O Lucky Me
Black Water Sister
By Zen Cho
Zen Cho’s 2021 Black Water Sister is a standalone modern fantasy.
In a bid to rebuild their lives and escape massive medical debts in the US, Jessamyn Teoh’s parents return to Penang. Jessamyn accompanies them to Malaysia, a nation she has not seen since she was a toddler. This means parting from her girlfriend Sharanya, at least for a time. Not that her parents are aware of the sacrifice. Being gay is just one of a number of subjects Jessamyn hesitates to mention to her conservative parents.
Not can she even hint at her troubled relationship with her estranged grandmother. Her dead grandmother.
At first Jessamyn was conscious of Ah Ma only as a hectoring voice in her head. It wasn’t until the family returned to Malaysia that the penny dropped; Jessamyn realized she was being haunted by her dead grandmother. Why Jessamyn? Ah Ma has unfinished business and Jessamyn is a medium, an ability of which Jessamyn was unaware until granny moved into her head.
Ah Ma is infuriated that Dato’ Ng Chee Hin — the fifth wealthiest man in the nation — and his consortium have plans to build a condominium complex on the site of an old temple. (It happens to be the temple that her uncle serves as a medium1. That’s a surprise; Jessamyn had no idea he was a medium.) The temple has fought a long legal battle against the project, but land is short in Penang, there are lots of temples, and anyone not blinded by optimism can see how this game will play out.
Having the shade of one’s angry granny urging one into conflict with the fifth richest man in the nation is bad enough. As it turns out, Ah Ma has not been entirely forthcoming about the situation. For example, at no point did Ah Ma mention having been something of a hardened gangster. Nor did she mention the extremely scary god — Black Water Sister — that calls the temple home. Nor did Ah Ma mention the real cause of her dislike of Ng Chee Hin. Also unmentioned: that Ah Ma had bound herself to the Black Water Sister in exchange for the god’s favour.
Perhaps if Jessamyn had been better informed, she would not have found herself in a position to infuriate both a vindictive billionaire and a vengeful god.
I had assumed that the US medical-debt enforcement squads had global reach. Simply running halfway around the planet wouldn’t hide one from their avaricious clutches. It seems I was wrong. My US readers may find this a helpful hint. It’s one alternative to going full Breaking Bad. Or it would be if international travel were a thing just now.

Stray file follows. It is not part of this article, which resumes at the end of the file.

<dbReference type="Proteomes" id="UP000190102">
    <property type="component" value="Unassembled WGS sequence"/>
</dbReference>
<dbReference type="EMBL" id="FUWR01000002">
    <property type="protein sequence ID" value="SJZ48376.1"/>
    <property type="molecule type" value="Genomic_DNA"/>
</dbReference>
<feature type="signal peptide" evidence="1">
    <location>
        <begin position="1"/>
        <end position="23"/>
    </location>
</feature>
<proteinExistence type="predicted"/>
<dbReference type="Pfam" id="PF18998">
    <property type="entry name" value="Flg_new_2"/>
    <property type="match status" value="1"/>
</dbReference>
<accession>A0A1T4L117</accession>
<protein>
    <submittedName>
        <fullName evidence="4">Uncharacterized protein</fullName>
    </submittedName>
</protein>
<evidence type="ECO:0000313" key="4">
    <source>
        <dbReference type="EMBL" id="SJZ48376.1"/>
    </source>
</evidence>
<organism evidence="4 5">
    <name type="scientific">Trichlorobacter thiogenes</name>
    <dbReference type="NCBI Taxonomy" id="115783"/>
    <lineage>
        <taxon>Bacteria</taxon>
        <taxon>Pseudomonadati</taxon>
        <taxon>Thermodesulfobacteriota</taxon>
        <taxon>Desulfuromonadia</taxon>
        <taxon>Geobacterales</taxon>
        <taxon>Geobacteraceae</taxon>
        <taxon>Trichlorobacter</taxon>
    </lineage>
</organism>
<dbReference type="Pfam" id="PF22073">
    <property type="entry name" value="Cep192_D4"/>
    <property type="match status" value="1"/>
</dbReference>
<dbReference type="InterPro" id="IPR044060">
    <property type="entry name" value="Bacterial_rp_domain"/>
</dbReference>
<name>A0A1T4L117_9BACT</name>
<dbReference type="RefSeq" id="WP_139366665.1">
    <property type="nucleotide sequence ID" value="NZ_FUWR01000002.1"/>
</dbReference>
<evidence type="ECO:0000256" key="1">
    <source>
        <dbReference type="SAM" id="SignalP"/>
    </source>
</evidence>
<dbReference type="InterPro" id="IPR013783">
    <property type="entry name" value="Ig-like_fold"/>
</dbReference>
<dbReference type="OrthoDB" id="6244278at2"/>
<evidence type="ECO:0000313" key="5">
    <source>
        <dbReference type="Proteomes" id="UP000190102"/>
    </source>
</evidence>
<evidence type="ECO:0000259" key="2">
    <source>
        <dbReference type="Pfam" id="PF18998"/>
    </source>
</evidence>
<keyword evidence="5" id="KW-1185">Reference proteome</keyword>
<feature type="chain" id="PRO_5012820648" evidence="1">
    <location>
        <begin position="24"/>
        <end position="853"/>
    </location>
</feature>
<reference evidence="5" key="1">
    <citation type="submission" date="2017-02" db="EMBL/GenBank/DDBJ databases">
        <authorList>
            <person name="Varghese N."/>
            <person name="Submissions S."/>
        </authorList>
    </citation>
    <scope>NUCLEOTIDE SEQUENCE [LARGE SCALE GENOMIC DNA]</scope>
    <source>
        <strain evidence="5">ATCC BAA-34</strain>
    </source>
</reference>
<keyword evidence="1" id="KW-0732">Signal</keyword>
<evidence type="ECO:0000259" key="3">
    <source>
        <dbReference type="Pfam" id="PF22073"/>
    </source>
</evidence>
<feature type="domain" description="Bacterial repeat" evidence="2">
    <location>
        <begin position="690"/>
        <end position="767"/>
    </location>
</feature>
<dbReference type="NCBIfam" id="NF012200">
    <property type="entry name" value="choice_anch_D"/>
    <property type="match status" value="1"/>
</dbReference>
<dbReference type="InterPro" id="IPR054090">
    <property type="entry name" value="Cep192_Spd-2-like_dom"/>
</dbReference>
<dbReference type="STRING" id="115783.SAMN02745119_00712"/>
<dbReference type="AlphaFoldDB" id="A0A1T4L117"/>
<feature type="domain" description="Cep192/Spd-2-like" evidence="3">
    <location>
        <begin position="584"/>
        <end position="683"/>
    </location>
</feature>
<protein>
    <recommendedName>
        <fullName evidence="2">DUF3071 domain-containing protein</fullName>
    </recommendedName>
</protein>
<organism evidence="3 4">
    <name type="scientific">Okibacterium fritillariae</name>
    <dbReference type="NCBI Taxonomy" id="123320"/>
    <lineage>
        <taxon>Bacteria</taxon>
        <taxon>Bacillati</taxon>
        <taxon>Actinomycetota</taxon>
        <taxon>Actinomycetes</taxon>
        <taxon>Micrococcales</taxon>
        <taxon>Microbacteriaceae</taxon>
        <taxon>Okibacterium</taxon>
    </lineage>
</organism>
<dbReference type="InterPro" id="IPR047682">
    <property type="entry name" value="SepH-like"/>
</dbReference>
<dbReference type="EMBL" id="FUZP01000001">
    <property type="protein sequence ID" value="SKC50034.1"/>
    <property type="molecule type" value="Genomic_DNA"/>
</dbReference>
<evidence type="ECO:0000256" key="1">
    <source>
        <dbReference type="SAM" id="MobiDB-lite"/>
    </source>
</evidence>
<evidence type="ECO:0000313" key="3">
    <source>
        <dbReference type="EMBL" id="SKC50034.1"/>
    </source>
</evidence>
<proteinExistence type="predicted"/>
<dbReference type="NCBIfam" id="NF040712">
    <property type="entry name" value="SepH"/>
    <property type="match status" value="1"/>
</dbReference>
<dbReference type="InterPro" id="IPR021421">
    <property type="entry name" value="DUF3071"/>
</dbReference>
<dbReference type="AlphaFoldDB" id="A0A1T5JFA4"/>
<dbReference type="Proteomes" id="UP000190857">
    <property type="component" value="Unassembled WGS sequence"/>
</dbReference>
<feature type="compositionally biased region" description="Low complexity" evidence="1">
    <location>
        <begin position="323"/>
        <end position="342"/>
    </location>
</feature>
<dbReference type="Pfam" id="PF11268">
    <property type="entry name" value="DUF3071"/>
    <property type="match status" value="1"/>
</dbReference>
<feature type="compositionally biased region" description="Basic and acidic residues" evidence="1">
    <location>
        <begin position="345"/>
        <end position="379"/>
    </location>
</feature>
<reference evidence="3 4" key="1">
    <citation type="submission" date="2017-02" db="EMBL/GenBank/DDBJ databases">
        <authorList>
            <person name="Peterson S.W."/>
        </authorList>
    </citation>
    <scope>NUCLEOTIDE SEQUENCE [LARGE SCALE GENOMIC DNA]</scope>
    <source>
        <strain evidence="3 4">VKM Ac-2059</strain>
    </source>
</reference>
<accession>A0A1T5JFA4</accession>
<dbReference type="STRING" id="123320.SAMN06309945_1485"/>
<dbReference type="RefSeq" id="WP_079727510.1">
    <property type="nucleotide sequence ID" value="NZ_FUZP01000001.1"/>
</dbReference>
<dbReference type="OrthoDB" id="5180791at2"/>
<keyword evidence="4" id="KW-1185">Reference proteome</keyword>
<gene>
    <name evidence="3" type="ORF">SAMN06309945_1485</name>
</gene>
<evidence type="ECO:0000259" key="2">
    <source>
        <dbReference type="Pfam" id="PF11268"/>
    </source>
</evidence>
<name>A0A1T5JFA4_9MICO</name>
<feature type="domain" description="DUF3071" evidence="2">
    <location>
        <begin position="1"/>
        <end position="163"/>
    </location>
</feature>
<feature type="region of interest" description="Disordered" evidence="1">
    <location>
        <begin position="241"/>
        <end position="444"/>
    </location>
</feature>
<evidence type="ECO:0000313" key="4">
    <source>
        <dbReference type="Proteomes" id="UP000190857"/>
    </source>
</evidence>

Malaysia seems to be a land of opportunity for quick-witted young people who happen to be a little light on ethical ballast. Ng Chee Hin worked his way up from rubber harvesting foreman to billionaire; Ah Ma came from even humbler origins to become the bloody right hand of a god. Not that this made her rich, in the grand tradition of women being dealt a bum hand, Ah Ma never made that much money. Respect? Only the sort that comes from fear. Love? Her career destroyed her relationship with her daughter, Jessamyn’s mother.
One might hope her experiences would give Ah Ma a certain amount of empathy for other people but alas, she’s mostly interested in using her granddaughter for one last jab at her old foe Ng Chee Hin. This quest is low risk for Ah Ma — it is not as if Ng Chee Hin could kill her any deader — but the stakes are high for Jessamyn, whose Harvard degree does not make her adept at dealing with homicidal gangsters or soul-eating gods.
Jessamyn’s return to Malaysia is a fast-paced, well written adventure, setting one naïve young woman against a host of challenges, some of whom would be happy to kill her, while others would prefer to eat her soul. Interestingly in this age of series, this novel is not just self-contained in the sense of having a complete plot — it also doesn’t seem to have been written to facilitate sequels. There’s a fine ending, but I’m not going to tell you about it. You’ll have to find out for yourself.
Black Water Sisteris available here (Amazon US), here (Amazon Canada), here (Amazon UK), here (Barnes & Noble), here (Book Depository), and here (Chapters-Indigo).
1. The uncle wouldn’t do as an intermediary for his mother because he serves a god. The god doesn’t allow divided allegiances. Every other candidate for Ah Ma’s intermediary (who must be a family member) is either living outside Malaysia or even less suitable than Jessamyn.